January is "diet season." After succumbing to the gustatory temptations of the holidays, people seek to undo the damage wrought by that one extra slice of pumpkin pie. A common strategy is to substitute artificial sweeteners for sugar to reduce the number of calories consumed.
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The most common artificial sweetener used in the United States today is aspartame, which is marketed under the brand names Nutrasweet and Equal. Aspartame is 200 times sweeter than sugar, and can be found in 6,000 foods including the best selling diet sodas Diet Coke and Diet Pepsi.
Aspartame was approved for use in the early 1980's over the objections of many scientists including senior scientists at the Food and Drug Administration. Their objections related to disturbing findings in animal studies (especially the frequency of brain tumors), seemingly flawed experimental data, and the absence of extensive pre-marketing trials on humans.
Both the government and industry have repeatedly claimed that studies prove aspartame is safe. The only problem is virtually every favorable study was paid for by the manufacturer.
Independent researchers are nearly unanimous in their expressions of concern about the toxicity of aspartame. New, independent research from Europe suggests that moderate regular consumption leads to a repeated incidence of malignant tumors in rats. Recent studies have also demonstrated that ingestion of small amounts of aspartame results in accumulation of significant levels of formaldehyde in organs (liver, kidneys, brain) and tissues.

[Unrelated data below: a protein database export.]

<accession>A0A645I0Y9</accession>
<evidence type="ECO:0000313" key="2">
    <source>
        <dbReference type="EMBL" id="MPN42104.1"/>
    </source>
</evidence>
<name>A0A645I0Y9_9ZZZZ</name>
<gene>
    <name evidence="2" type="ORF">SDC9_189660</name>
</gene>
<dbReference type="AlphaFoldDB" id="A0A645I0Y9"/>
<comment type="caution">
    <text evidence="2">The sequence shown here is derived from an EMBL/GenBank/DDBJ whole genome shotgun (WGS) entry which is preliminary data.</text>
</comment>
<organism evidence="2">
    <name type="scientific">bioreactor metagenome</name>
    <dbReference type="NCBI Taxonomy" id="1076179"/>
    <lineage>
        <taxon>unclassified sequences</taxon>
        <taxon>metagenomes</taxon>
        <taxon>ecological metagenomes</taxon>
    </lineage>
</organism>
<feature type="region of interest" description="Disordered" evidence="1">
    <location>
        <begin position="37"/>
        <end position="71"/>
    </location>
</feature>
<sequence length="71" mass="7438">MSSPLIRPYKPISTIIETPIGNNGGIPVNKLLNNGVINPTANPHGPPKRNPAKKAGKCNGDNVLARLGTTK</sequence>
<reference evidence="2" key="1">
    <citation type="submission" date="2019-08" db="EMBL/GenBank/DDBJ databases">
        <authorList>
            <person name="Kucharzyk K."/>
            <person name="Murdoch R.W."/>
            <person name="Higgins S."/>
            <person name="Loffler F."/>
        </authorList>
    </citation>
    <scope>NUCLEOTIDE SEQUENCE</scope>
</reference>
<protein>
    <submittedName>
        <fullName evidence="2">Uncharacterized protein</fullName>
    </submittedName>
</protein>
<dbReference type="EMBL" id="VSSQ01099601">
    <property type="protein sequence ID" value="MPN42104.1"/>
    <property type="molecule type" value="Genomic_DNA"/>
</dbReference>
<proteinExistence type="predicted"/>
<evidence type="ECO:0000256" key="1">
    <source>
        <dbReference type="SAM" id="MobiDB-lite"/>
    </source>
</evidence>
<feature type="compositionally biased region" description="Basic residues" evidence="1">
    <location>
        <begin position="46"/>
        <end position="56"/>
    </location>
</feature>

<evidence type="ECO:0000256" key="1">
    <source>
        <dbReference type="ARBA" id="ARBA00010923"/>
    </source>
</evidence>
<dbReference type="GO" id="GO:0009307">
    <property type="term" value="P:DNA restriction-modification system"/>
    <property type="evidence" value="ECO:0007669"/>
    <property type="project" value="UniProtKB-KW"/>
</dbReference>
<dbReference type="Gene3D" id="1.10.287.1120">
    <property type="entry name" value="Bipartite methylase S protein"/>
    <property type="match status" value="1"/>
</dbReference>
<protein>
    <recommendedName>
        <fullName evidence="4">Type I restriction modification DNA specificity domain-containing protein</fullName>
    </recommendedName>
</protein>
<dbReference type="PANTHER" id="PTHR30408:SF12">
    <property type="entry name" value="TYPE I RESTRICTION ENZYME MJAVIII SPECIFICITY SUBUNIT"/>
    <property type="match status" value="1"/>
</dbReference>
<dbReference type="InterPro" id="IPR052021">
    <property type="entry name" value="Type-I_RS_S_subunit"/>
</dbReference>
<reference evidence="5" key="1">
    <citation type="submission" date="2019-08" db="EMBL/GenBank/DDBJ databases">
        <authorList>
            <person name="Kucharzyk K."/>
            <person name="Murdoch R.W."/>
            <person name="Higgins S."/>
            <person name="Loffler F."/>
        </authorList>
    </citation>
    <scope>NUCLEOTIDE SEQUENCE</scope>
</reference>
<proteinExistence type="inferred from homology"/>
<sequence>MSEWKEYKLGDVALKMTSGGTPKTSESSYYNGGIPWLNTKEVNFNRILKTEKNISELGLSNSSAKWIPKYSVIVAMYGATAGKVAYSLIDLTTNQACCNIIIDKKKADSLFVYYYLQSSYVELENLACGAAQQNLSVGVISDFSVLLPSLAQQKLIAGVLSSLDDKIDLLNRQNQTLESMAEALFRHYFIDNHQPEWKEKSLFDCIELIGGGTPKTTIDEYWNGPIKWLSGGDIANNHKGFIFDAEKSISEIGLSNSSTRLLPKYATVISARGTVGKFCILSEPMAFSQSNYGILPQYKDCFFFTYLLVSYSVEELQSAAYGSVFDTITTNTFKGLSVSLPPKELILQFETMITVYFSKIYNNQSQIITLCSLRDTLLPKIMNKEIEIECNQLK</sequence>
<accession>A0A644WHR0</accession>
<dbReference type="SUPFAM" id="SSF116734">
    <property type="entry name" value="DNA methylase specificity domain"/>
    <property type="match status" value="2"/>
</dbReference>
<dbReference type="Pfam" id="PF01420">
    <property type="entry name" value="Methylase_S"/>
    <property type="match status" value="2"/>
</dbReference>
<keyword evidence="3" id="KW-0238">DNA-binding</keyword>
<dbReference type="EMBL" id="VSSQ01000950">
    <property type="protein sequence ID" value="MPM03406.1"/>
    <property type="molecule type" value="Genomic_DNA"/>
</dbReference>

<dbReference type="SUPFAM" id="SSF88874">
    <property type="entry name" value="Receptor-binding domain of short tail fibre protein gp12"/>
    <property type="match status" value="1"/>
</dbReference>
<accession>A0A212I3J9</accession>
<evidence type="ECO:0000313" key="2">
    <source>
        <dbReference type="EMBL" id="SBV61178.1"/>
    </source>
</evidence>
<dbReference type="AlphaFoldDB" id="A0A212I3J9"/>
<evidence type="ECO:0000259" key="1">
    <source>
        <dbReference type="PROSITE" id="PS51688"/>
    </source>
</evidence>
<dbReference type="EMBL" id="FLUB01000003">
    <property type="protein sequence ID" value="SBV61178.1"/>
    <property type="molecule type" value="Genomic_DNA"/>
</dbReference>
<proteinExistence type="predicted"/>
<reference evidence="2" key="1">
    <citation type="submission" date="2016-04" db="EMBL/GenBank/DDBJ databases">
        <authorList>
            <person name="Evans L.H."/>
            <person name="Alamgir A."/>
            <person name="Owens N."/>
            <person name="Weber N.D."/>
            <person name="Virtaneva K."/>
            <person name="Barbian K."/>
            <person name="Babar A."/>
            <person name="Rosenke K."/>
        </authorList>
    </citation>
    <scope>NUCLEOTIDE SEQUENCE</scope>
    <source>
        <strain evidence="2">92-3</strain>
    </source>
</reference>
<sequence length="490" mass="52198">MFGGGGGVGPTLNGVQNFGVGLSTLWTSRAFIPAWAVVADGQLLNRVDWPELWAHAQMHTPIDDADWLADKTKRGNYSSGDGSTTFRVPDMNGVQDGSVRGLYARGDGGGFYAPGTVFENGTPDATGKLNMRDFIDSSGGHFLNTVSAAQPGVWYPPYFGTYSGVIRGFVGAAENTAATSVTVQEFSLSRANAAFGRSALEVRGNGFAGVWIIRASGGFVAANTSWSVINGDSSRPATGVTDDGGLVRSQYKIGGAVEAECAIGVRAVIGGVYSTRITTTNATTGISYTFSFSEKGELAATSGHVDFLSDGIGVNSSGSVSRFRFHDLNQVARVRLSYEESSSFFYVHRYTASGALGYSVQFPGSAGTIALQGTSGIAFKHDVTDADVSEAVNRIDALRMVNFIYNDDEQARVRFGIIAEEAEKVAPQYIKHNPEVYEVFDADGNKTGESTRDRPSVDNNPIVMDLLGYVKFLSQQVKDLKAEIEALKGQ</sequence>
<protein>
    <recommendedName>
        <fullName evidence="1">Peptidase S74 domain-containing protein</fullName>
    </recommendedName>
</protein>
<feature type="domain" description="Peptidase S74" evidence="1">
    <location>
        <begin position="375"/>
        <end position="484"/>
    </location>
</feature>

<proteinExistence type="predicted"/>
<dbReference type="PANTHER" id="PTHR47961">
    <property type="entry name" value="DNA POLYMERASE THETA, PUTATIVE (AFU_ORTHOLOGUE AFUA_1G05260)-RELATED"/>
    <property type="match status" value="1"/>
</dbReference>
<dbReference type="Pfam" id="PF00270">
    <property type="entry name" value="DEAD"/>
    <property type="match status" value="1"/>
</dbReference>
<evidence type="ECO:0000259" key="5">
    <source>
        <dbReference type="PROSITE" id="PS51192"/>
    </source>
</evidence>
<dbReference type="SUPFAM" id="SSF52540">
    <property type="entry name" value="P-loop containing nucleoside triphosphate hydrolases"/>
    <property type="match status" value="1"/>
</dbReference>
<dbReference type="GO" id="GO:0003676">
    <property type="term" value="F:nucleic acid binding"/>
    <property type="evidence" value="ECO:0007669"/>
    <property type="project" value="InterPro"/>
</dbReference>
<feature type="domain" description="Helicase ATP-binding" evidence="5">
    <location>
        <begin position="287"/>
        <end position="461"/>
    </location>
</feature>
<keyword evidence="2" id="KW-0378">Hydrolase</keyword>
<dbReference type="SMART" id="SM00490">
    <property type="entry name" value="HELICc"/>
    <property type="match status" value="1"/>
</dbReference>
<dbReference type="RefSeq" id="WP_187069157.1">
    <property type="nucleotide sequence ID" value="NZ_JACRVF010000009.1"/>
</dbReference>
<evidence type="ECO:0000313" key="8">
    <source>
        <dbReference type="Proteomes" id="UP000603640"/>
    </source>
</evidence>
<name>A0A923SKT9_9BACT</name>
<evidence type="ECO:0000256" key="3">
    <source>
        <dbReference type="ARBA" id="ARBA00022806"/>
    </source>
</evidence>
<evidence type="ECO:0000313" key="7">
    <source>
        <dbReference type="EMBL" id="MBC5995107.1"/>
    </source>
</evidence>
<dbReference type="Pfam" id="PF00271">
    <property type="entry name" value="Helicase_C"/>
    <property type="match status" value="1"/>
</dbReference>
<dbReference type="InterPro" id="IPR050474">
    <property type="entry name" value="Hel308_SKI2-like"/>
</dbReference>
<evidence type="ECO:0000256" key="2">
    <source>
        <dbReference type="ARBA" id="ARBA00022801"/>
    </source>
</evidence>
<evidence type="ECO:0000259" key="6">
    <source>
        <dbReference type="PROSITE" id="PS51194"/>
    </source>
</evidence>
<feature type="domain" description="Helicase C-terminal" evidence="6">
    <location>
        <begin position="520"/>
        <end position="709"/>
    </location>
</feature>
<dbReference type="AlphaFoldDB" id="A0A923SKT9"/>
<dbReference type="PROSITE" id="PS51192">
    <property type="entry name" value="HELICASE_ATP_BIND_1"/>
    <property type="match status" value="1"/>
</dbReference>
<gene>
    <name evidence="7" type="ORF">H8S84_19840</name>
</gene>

Now, formaldehyde is great for embalming dead people. However, if you are still alive, you might want to hold off on pickling your organs, brain and nervous system. I personally avoid aspartame like the plague, and suggest you do the same.
But what about your diet? The good news is there is a natural alternative to aspartame. Stevia is a naturally sweet herb that has been used by the native people of Paraguay for centuries. The sweet taste in stevia comes from a non-caloric glycoside molecule called stevioside.
Stevia has been used as a natural sweetener in Japan since the 1970's. It is consumed there by millions of people in soft drinks, candy, gum and baked goods, and comprises 50% of the sweetener market. Unfortunately, in the U.S. our Food and Drug Administration is under the thrall of the folks who manufacture aspartame, so stevia is only available here as a dietary supplement.
Stevia can be purchased as a powder or a liquid extract. Many people use it to sweeten their coffee or tea. It can be used in baking, where it works best combined with a natural sweetener like honey or rice syrup whose flavor it amplifies.
Here is a recipe for a Ginger Ale using stevia. In times past, the precursors of our modern soft drinks were herbal concoctions which not only tasted great, but had health promoting properties as well. In this case, Ginger aids digestion and is a natural anti-inflammatory.
Stevia-sweetened Ginger Ale
¼ cup peeled and sliced fresh ginger
½ lemon, sliced
4 cups water
1/3 to ½ teaspoon powdered stevia extract (to taste)
1 quart chilled sparkling mineral water
Place ginger and lemon in a pan and simmer over low heat for 20 to 30 minutes.
Strain the liquid into a glass jar or other container. Stir in the stevia extract to taste and refrigerate. To serve, pour about equal amounts of the ginger water and chilled sparkling water into a glass. Yield: about 2 quarts (8 cups).
Recipe from "Stevia: Naturally Sweet Recipes," by Rita DePuydt.
David Ottoson owns Rainbow Foods and has bought, sold and written about food and health for 20 years.
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